We discussed how Paul Child subverted normative ideals of masculinity out of love. Keyser said, “I mean, Julia does come into her own. She does it by supporting him (Paul) and bringing everyone along. But Paul does a remarkable thing in stepping back and becoming a supporting figure in that marriage. It’s no small feat to do that with love. And they did; their marriage was full of love from the beginning.” Sarah Lancashire and David Hyde Pierce did an extraordinary job bringing this beautiful marriage to life.


Goldfarb spoke a bit about how they cast Sarah Lancashire as Julia Child, ” We had a list, and she (Lancashire) was on it. It was like one of those things where everyone thought she was Julia. She has the authority, the gravity, the depth, the comedy, the facility with language, and the charisma. Sarah felt like a perfect fit. It was unanimous, with Chris and I am feeling the same way. The people at HBO, Lionsgate, and Three Arts all agreed. We crossed our fingers and hoped. Thank goodness Sarah responded to the material, and the rest is history.” The Paul Child role was written for Pierce. However, the actor was unavailable when they were initially supposed to shoot Julia Season One. Keyser noted, “It was only because of our COVID push that he (Pierce) became available.” Without Covid, the audiences wouldn’t be able to witness the on-screen chemistry between the two incredible actors.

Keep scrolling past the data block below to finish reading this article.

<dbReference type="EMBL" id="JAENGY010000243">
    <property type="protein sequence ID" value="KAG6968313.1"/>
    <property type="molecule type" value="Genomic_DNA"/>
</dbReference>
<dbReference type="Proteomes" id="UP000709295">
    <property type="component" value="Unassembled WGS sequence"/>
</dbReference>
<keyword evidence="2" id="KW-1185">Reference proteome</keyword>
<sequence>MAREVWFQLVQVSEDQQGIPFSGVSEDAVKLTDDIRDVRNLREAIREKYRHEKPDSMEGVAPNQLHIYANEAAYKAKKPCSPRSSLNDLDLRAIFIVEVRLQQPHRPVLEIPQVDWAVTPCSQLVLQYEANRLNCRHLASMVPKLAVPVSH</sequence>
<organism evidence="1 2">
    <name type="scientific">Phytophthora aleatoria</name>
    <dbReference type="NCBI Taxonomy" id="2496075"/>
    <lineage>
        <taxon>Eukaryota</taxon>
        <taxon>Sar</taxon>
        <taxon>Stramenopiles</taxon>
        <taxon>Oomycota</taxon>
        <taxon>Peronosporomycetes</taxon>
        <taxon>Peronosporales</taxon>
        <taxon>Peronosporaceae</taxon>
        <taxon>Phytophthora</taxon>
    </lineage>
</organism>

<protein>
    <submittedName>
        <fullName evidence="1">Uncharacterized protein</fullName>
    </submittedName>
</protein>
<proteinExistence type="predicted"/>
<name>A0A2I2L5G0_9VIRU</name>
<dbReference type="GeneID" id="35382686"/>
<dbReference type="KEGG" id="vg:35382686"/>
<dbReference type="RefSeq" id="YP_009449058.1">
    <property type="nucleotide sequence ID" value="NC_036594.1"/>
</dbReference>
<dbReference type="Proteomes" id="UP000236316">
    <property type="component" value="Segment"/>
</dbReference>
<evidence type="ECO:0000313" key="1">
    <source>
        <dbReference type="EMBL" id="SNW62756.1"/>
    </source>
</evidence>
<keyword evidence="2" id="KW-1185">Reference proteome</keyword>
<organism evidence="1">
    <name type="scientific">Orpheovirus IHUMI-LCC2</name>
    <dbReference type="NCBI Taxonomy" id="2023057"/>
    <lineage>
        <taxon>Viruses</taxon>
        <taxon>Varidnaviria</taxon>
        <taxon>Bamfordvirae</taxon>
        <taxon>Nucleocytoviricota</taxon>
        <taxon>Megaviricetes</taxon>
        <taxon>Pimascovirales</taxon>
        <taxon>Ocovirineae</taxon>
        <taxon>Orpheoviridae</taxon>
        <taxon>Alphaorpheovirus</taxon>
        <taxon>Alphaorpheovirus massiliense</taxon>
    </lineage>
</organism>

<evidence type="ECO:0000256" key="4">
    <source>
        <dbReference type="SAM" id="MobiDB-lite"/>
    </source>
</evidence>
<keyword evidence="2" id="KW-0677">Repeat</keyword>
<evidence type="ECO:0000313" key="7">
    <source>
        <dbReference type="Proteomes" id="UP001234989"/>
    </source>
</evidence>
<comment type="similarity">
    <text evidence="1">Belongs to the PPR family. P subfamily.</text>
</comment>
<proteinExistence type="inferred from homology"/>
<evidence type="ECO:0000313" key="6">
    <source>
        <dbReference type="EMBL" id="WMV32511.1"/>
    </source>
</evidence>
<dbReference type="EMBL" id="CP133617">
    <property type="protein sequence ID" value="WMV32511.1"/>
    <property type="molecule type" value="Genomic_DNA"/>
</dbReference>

Keyser discussed their casting for all the recurring characters, ” Adrian Lennox, Robert Joy, and everybody else is remarkable. The theater’s sadness somewhat advantaged us because the series was shot down during the shutdown. We were a first-year television show, and no one knew what we were. And often, it’s challenging to get people of that caliber to work on a show that’s still having to prove itself. But since we were the only game in town, they were willing to play.” Another selling point was everybody wanted to work with Lancashire, an Award-Winning British actress.

It turns out that Alice Naman (Brittany Bradford) is not precisely based on The French Chef’s real producer Ruth Lockwood. Keyser corrected that misconception by explaining that she was loosely rooted in several Black men and women who worked at WGBH when The French Chef was initially airing. He said, ” Alice is someone who might have existed. We imagined what it would’ve been like to be a young woman of color working in early 1960s Boston.”